Wednesday April 23, 2014
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Wherever the peanuts are ....
Tom, This appears to be a very difficult case to judge. The chimp's owner did not comply with state law and that inaction lays fault upon her. An employee of a division of the state brought to superiors a statement that she feared what the chimp might do. The state did nothing ( as fare as we know) to enforce the law regarding keeping of the chimp nor to mitigate the possible danger of the chimp. Given those conditions, the state might be liable for the inaction of one of the sub-divisions of the state. Liability might spring not necessarily from a law that was not enforced but from inaction to a report of a possibility of a dangerous condition. Were I to be the judge of such a case, I would be very careful to make certain that the findings indicate that the liability is minor in relation to the liability of the chimp owner and that the liability has little to do with the chimp and a lot to do with inaction to dangers properly reported to a state agency by a state employee acting properly.
Rediculous! Is it interference with agricultural production because the workers stop doing something that they should not have been doing?? Do the animals stop and start preening?
It reminds me a little of those who complain about receiving a citation from a policeman because " it wasn't fair. He was hiding". There should not be an issue if folks are doing what they should be doing. To answer your question: no, I can not explain that law.
Tom, I continue to be proud that the town of Payson has stringent regulations about the use of water. We should not only be proud of our efforts toward good stewardship of the environment but should increase our sensitivity. Many comments have been made on this site in regard to improving conditions ( water use, nature trails, animal v. humans, etc.). My sense is that locals are more in harmony with and are more concerned with nature than in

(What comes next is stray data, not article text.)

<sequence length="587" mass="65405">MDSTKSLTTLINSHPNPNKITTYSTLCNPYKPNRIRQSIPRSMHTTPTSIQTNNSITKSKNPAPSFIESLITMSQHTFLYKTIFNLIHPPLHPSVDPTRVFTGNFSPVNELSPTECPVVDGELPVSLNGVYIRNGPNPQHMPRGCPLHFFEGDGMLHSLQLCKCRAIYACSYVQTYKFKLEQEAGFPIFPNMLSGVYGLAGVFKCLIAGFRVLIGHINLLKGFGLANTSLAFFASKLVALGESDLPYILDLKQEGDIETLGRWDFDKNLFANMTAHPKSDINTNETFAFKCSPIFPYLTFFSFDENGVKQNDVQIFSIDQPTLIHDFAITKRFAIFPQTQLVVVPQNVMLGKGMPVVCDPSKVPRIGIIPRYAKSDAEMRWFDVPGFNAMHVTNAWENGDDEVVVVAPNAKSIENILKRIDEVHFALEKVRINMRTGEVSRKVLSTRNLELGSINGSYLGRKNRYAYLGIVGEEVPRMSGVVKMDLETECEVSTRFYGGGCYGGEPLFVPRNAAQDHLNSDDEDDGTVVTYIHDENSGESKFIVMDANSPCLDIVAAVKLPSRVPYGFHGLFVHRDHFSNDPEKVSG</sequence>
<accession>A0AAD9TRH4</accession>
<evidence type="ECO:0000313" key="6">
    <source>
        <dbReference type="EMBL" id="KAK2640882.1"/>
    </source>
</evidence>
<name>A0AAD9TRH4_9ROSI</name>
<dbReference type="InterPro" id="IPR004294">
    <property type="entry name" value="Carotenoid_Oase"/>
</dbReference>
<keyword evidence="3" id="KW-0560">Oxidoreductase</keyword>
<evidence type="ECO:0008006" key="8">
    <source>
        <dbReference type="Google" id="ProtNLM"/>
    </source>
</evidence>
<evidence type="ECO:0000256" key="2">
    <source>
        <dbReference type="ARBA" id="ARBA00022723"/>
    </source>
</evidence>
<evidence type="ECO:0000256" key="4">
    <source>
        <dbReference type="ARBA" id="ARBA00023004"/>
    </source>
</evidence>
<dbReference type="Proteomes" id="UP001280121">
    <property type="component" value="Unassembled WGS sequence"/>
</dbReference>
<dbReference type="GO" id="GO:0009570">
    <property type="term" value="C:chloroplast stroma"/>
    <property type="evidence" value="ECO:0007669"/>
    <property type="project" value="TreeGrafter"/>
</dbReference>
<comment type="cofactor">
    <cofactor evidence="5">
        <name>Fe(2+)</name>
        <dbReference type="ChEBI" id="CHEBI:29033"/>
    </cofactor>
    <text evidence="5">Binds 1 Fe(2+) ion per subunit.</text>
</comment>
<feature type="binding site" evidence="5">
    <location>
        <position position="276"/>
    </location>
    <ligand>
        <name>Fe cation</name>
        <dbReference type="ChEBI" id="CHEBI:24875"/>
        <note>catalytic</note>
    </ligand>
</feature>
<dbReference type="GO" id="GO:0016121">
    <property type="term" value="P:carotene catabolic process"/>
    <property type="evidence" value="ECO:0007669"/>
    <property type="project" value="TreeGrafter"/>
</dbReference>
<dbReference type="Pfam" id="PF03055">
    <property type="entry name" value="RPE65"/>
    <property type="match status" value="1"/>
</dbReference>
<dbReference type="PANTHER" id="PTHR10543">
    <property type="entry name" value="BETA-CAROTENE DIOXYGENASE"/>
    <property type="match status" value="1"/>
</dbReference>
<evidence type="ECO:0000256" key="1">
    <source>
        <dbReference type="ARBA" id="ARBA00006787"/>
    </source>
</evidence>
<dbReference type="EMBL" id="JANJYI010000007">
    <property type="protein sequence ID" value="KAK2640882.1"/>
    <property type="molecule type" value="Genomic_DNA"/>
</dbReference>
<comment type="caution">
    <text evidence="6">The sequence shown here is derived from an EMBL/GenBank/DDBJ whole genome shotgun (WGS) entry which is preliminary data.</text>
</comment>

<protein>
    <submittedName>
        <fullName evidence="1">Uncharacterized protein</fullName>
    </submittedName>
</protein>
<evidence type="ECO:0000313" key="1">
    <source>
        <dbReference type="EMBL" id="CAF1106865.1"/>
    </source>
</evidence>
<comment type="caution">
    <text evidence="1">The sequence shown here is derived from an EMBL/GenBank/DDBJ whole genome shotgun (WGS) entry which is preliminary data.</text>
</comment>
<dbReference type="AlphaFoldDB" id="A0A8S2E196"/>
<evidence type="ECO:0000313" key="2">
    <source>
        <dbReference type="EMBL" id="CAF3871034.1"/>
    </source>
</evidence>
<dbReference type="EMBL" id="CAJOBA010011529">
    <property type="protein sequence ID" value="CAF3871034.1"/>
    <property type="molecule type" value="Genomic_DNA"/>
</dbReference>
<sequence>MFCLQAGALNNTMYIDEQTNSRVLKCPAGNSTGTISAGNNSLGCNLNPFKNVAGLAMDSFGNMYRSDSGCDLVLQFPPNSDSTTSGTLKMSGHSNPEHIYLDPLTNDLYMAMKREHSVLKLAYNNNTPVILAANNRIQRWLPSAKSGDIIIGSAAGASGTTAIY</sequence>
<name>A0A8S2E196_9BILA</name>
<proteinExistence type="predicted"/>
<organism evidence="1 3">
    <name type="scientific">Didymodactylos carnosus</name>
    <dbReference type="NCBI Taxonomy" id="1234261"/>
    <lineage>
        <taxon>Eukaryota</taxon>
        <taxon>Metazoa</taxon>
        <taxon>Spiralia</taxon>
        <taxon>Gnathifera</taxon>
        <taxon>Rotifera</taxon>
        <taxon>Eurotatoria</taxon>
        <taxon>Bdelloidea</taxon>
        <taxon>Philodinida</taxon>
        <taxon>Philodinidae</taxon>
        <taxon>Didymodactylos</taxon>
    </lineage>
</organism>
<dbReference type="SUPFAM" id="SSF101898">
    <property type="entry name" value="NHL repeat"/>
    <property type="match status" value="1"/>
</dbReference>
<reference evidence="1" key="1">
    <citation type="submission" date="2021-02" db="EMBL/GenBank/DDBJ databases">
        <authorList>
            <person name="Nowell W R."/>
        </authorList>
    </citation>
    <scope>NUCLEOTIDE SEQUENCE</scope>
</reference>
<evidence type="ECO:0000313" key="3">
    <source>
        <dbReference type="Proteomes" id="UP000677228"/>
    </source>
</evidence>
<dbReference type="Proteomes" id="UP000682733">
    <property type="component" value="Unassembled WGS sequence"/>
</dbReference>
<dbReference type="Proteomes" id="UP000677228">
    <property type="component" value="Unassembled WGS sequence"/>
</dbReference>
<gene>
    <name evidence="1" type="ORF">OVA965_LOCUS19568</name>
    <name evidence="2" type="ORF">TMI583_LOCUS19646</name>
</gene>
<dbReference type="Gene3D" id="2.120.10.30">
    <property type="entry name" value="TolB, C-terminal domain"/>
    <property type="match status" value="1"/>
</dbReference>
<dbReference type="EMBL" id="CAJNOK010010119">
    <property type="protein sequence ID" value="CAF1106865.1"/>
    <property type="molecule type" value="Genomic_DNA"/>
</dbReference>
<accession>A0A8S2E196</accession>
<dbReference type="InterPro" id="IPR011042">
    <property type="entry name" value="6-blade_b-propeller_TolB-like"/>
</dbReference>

many other small communities. We ought to continue efforts at conservation. We ought not ease restrictions. My reasoning : the greater good involves living in harmony with the environment when possible.
Tom, I fully agree that "No Bail" is not only logical but reasonable. The arrested folks are not exactly the long-time neighbor with community ties and reputations. Additionally, I am sick of the protests over deportation. The folks in question are here without legal status or rights except those rights guaranteed to all people. What do they not understand about " illegal"?
Shut up and do what is required if you wish to become a citizen!
..."celebrate the man's style and find more like him !"
Tom, What happened to those folks in Oso, Washington, is a tragedy and I am sure that most of us feel sadness for the families. However, the tragedy does not affect the concept of responsibility. Unless the residents were lied to about the risks involved in the building on the site, a degree of responsibility lies with those who built there. I understand that a risk report was done by a governmental employee about 39 years ago.. I used the phrase " a degree of responsibility" because It is my understanding that potential buyers of property must be notified of land conditions including such information. If I am correct, the vast majority of responsibility was the landowners.
Tom, I approve of this type of regulation because it places stipulations on programs that are financially supported by taxpayers. An investment ought to have returns. I am reminded of the non-profit institutions: they could be equally biased in terms of courses of study with few ties to careers. Do they have access to Federal funded programs? Recall prior blog conversations regarding so-called non-profit entities that pay exorbitant wages to employees and owners as a cover for profits?
Bernice, I seem to recall that Methodone is used as an alternative to Heroin. Ultimately it is only successful in the long term if the patient undergoes continuing psychological/life style therapy and breaks the need for drugs. Methodone has dangers. This string has not discussed Oxycodone or several other hyper-opiates. It may well be that these other refined drugs, which are more "powerful" than Heroin, are even more dangerous than Heroin. One problem with Heroin is that it is now more easily available and cheaper than ever. Another thanks to our open borders.
Tom. Treating Heroin Addiction as a medical problem rather than a criminal problem could be helpful if.... If the person was willing to cooperate in breaking the addition. If the person was medically and psychologically supported while going through withdrawal. If the person was in a program that stressed positive lifestyle changes. If the person was supported psychologically after the initial program of withdrawal was successful. If the person was economically supported while in job training (if needed). Such a program should not excuse crimes. There are a lot of "ifs" and the dollar cost to the public would be high. Whether a person who completes the program and is successful in the long term would be an economic positive contributor or not is an unknown.
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